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RAF Bovingdon
USAAF Station 112

Ensign of the Royal Air Force.svgEighth Air Force - Emblem (World War II).png
IATA: none – ICAO: none
Airport type Military
Operator Royal Air Force
United States Army Air Forces
Location Bovingdon
Coordinates 51°43′37″N 000°32′36″W / 51.72694°N 0.54333°W / 51.72694; -0.54333

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RAF Bovingdon was a Royal Air Force station, located to the west of Bovingdon, two and a half miles (4 kilometres) south of Hemel Hempstead (its principal neighbour) and two and a half miles south east of Berkhamsted, in Hertfordshire, UK.

During World War II, the airfield was used by the Royal Air Force (RAF) and the United States Army Air Forces (USAAF) Eighth Air Force. It was assigned USAAF designation Station 112, station code "BV", later changed to "BZ".

RAF use[edit | edit source]

Bovingdon was built in 1941/42 as a standard Class A RAF bomber airfield. The main NE/SW runway was 1,634 yards (1,494 m)/4902 feet long and the two secondary runways were 1,433 yd (1,310 m)/4299 feet long each. Over 30 dispersal hardstandings were built.

On 15 June 1942, No. 7 Group, RAF Bomber Command took up residence at Bovingdon. Operational missions were flown in June and July by the RAF until the field was turned over to the USAAF in August.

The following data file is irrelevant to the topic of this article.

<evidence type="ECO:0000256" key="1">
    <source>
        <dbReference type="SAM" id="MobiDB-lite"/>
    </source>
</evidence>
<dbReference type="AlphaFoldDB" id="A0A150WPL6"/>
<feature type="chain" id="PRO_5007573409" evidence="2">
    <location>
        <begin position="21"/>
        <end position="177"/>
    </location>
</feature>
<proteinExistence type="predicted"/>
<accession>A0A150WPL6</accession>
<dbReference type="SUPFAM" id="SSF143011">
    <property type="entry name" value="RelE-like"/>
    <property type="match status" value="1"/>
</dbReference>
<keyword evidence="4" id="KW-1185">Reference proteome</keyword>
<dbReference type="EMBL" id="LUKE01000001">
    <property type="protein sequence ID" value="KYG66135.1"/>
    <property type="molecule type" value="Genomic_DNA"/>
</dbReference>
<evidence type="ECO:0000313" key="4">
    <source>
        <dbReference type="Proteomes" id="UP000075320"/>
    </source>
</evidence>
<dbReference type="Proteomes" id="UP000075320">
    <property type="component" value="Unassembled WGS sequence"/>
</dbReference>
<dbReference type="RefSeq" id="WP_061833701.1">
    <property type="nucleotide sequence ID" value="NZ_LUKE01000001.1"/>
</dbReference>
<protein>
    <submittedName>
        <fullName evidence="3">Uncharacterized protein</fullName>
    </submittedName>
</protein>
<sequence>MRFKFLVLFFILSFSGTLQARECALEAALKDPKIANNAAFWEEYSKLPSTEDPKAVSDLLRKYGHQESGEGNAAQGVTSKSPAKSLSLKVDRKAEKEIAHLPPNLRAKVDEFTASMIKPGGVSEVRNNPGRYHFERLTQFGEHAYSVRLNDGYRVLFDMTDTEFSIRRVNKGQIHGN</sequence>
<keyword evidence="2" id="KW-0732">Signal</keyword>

USAAF use[edit | edit source]

92nd Bombardment Group (Heavy)[edit | edit source]

The first USAAF tenant at Bovingdon was the 92nd Bombardment Group (Heavy), being deployed from Sarasota AAF, Florida. The group was known as "Fame's Favorite Few", and it was assigned to the 4th Combat Wing at RAF Thurleigh. The group tail code was a "Triangle B". Its operational squadrons were:

The 92nd flew a few two combat missions in September and October 1942, then was assigned the role of a B-17 Flying Fortress Combat Crew Replacement Unit (CCRU). In January 1943, the 92nd was transferred to RAF Alconbury where it was reformed as an operational combat group.